OK, here’s the skinny: At 30 fps second (frames per second) 1 second of animation requires 30 frames rendered. So, if the same action is to now last 2 seconds, it will need 60 frames rendered (60 frames/30fps = 2 seconds animation length). You can do this by scaling all the animation keys along the X-axis (time) in the Dope Sheet or Graph Editor, or by setting the Time Remapping option to 100 Old, 200 New. This last option can be confusing because of the way it changes how the Timeline works, but can also be very accurate and simpler than scaling.
Yes, reducing the fps for playback will slow the animation but also amplify any problems with strobing and stuttering, and is not a good choice for slowing things down.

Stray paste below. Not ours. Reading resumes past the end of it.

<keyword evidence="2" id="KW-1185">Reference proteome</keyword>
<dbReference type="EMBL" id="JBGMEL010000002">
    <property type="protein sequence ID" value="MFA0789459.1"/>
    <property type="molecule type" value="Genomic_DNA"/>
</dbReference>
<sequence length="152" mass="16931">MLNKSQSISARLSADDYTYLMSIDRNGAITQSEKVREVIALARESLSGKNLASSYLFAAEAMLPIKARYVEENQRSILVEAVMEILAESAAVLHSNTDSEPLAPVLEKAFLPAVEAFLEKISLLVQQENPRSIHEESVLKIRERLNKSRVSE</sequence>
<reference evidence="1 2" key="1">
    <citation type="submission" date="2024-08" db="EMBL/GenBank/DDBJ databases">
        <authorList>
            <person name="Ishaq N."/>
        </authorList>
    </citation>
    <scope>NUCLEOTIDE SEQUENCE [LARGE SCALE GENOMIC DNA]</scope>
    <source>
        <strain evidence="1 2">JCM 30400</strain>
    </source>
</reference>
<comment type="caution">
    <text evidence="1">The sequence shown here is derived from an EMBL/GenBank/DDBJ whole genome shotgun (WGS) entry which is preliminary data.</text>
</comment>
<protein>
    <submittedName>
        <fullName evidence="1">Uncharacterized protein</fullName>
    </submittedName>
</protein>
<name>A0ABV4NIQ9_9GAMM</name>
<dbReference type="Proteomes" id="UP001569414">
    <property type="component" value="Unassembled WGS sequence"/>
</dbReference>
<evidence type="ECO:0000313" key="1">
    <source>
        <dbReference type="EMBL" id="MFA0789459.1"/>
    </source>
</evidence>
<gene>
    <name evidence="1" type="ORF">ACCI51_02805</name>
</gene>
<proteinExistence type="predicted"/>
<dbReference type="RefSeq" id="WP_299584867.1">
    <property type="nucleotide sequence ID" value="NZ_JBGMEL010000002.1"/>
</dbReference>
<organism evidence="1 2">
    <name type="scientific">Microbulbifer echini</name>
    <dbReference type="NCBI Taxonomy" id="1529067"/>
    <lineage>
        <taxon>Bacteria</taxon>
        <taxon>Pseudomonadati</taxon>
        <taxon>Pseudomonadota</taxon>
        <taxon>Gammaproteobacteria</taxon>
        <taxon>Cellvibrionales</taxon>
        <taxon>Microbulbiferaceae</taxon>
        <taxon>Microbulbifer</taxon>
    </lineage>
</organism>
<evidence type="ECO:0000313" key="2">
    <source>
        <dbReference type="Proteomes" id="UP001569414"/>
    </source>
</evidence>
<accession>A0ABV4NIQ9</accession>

Just as an example, in film cinematography, 24fps is the standard and cameras take (expose) 24 still frames per second. Most can be “overcranked” up to around 48fps (slowing the action by a factor of 2), but for the real slomo stuff, specialized high-speed cameras are used that can take thousands of frames per second. With these specialized instruments, actions like a bullet bursting a balloon, that happen in less than the blink of an eye, can be filmed so the same action lasts 30 seconds or so. But instead of taking a couple of frames @ 24fps, the high-speed cameras take thousands. By the same token, you need to increase the number of frames rendered for any particular action.